Tuesday, August 10, 2010

Hollywood as Subversives or What's All the Fuss

I followed the Federal District Court ruling striking down Proposition 8 last week with interest but was not suprised.

Judge Vaughn Walker in Perry v. Schwarzenegger held that California's denial of same-sex marriages was irrational and that gay and lesbian couples have a constitutional right to marry. Justice has this thing where they have to consider constitutionally based principals like equality and protection for all rather than devisive fear mongering.

Politics aside, why was everyone aghast at this ruling? We have been getting alternative relationship role models for a while. Hollywood TV has many examples over the years of plot lines that showcase equal opportunity relationships.

I was watching Perry Mason (1958) a few days ago. Perry was on a cruise with his able personal secretary Della Street and asked myself, where is Perry's wife? Apparently Perry didn't have one or she left, died or he is just "comfortable being a bachelor". Paul Drake of the Drake Detective Agency was also on the cruise, as he often accompanies Perry on out of town assignments.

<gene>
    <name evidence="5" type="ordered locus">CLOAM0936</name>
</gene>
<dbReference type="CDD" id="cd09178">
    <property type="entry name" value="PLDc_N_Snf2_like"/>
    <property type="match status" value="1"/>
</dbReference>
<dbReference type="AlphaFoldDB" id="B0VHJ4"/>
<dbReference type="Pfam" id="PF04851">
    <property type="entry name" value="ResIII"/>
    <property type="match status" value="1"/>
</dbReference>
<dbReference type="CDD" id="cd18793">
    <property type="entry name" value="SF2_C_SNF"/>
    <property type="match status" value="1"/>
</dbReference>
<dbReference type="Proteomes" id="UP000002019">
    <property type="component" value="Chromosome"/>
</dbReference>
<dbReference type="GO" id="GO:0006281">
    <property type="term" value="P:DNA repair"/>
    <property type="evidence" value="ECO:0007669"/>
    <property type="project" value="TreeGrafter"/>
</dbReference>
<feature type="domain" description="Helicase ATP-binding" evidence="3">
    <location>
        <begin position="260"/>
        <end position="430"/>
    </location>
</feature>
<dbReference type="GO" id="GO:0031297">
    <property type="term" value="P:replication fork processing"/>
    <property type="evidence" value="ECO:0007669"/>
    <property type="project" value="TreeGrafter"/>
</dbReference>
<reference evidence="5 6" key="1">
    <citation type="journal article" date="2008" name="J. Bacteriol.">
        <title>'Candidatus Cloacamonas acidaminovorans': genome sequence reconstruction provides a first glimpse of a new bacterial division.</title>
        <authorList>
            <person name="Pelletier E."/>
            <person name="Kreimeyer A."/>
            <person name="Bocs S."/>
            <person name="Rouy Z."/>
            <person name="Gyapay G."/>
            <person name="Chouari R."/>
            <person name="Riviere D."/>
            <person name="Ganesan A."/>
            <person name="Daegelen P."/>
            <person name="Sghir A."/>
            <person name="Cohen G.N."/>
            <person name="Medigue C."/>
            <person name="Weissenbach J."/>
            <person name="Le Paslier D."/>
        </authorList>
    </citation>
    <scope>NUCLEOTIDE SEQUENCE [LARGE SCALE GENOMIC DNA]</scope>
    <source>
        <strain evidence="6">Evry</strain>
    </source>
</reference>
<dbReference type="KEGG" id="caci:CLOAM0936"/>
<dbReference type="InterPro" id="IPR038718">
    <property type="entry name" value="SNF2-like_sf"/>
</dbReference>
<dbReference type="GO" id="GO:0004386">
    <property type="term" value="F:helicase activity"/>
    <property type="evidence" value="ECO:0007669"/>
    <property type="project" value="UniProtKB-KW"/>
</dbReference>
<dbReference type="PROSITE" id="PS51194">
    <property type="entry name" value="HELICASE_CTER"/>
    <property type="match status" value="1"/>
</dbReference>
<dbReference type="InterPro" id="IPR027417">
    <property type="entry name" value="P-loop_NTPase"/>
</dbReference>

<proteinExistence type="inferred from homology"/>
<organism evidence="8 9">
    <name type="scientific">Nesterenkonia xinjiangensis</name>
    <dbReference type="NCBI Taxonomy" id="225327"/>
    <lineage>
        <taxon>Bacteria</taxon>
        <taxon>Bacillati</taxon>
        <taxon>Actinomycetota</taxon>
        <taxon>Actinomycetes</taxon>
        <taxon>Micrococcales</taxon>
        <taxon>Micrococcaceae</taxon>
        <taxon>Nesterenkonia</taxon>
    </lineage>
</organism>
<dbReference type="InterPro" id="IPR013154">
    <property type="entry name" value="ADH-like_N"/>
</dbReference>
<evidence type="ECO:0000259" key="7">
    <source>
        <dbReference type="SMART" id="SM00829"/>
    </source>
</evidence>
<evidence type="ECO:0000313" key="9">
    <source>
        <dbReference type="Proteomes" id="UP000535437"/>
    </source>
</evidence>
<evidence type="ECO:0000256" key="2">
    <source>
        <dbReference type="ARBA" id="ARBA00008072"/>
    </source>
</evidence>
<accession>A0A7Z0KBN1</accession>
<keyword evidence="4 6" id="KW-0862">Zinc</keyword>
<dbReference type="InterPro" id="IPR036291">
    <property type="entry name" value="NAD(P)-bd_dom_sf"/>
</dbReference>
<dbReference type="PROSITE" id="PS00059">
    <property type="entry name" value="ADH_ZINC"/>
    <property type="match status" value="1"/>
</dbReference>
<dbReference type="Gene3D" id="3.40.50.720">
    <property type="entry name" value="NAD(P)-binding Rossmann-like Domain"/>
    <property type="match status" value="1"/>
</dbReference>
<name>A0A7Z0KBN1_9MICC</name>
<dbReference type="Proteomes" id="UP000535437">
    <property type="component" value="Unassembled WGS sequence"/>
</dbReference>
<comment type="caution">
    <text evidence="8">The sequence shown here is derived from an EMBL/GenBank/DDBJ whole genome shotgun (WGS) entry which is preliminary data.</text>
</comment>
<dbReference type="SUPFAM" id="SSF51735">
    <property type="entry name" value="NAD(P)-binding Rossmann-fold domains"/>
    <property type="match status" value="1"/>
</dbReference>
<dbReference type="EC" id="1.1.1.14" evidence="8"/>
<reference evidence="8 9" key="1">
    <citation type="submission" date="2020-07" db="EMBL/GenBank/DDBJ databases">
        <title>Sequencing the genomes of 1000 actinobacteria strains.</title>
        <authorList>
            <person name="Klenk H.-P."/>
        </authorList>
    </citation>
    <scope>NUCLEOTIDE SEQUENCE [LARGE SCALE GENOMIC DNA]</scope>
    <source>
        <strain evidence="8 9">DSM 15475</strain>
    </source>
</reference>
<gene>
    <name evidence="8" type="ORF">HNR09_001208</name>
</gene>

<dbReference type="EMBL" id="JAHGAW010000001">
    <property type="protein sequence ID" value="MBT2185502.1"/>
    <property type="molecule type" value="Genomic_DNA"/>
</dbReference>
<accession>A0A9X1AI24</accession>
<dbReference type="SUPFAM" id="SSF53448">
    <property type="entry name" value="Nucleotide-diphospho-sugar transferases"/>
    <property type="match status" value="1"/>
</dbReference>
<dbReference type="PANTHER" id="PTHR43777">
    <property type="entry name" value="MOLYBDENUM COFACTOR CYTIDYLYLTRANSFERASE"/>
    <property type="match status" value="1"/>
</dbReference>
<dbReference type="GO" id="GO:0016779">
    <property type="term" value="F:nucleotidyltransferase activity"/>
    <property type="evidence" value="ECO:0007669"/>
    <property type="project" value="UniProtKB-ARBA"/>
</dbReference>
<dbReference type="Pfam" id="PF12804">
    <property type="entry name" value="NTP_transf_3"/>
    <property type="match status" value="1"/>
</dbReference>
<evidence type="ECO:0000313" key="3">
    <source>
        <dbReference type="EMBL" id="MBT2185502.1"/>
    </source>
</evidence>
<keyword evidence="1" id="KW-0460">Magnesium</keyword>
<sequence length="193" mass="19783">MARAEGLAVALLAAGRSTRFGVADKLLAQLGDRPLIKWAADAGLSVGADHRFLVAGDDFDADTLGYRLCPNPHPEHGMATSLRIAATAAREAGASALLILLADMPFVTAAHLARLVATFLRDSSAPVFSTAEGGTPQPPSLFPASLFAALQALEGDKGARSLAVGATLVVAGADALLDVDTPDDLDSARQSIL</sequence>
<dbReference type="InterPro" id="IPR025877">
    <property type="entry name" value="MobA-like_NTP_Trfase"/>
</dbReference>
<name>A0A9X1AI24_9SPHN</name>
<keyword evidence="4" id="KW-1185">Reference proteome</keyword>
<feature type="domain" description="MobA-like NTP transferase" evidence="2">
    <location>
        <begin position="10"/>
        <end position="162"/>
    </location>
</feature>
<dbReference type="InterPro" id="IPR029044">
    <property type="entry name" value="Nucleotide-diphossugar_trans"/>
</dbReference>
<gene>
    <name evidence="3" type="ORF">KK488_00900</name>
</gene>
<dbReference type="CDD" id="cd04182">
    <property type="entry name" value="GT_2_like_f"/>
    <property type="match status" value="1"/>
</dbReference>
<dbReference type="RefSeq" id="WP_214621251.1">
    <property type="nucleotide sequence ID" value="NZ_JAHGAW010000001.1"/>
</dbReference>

What about Andy Griffith (widowed - hangs out with Barney, Floyd, Goober and the guys), I Dream of Jeannie (married to NASA and his goofy friend), My Three Sons (a bunch of guys in the house with an ex-Navy cook?), Beverly Hillbillies (granny, Jed and cousins Jethro and Elly Mae), Mary Tyler Moore (single girl with close neighbor Rhoda), McHale's Navy (again guys in the Navy), Hogan's Hero's (and guys in the Army)? Not a hetrosexual couple in sight. They tried to cover it up with girlfriends but ultimately the characters went back to their "friends".

Even a show like Bewitched seems normal on the surface but they changed Darins in the middle without an explanation. And what about Batman - two rich guys out at night in costumes? Tell me that would pass Proposition 8 scrutiny.

Hollywood was way ahead of its time.

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